Hepatologists have a responsibility to provide palliative care to their patients, and the barriers that exist to providing that care are not insurmountable, according to speakers during the Emerging Trends program at The Liver Meeting®.
“Palliative care is certainly about providing a good death, and that’s a very important core concept of palliative care, of avoiding distress and suffering in the final days of life. But it’s much more than that,” said Puneeta Tandon, MD, Associate Professor at the University of Alberta.
She noted that the World Health Organization definition of palliative care extends beyond the end days of life to the beginning stage of chronic disease.
“And, importantly it extends beyond just the patient to the caregivers and families recognizing that they also suffer as patients suffer,” she said.
Studies show that introducing palliative care in the clinic in the form of advance care planning and goals of care documentation, symptom control and management, and assessing the needs of the patient and caregiver not only reduces anxiety and mortality, but also improves symptom management and quality of life.
“Our patients suffer,” said Dr. Tandon. “Our patients suffer a lot, even more than other end organ failures. We know from a range of studies that early palliative care improves outcomes for patients. We are all trying to save costs and reduce unnecessary admissions to ICU and invasive procedures, and early palliative care does this as well.”
However, a number of barriers exist that prevent or discourage hepatologists from integrating palliative care models in the clinic, and Dr. Tandon emphasized that hepatologists must work to overcome those barriers so that patients, caregivers and health care providers can all be supported throughout the cirrhosis journey.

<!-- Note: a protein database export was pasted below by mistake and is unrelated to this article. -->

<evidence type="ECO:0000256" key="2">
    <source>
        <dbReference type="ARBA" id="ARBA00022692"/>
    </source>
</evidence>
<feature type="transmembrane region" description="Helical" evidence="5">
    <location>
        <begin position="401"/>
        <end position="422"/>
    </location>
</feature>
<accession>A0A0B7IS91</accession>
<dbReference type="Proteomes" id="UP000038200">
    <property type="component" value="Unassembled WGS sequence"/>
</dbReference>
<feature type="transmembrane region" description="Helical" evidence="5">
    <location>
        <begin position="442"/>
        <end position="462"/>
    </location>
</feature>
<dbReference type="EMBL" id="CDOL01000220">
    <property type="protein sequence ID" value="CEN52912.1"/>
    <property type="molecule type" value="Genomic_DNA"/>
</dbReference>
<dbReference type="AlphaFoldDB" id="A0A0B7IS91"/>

Few hepatologists are trained in palliative care, she noted, but workshops like the Emerging Trends session offered at The Liver Meeting® provide opportunity to develop skills and dispel myths.
“This idea of either doing curative intent or palliative intent is an old concept now and you need to get used to the understanding that palliative care and curative care work together and indeed that we have to provide our patients with symptom management right from day one, disease modifying therapy and palliative principles occurring together,” said Dr. Tandon.
She also cited several studies that show that patient anxiety is reduced by conversations with their trusted healthcare providers about their disease and prognosis.
“Patients understand that we don’t know exactly what their prognosis is going to be,” said Dr. Tandon.
“Obviously it makes sense that we should be doing this. So why aren’t we doing this? We tend to have a discomfort and even a lack of understanding of what palliative care means. And that term palliative care is sometimes difficult for us to use with patients. We don’t know how to fit it into our very busy clinical practice.”
Dr. Tandon noted that in her practice, setting a separate appointment to talk about advance care planning and providing patients and their families with resources can aid the discussion, as well as working with palliative care specialists.
“I would appeal though that we all do have a role in this. It’s something that our patients really need and we need to work together with our palliative care specialists as specialists and primary care colleagues,” said Dr. Tandon.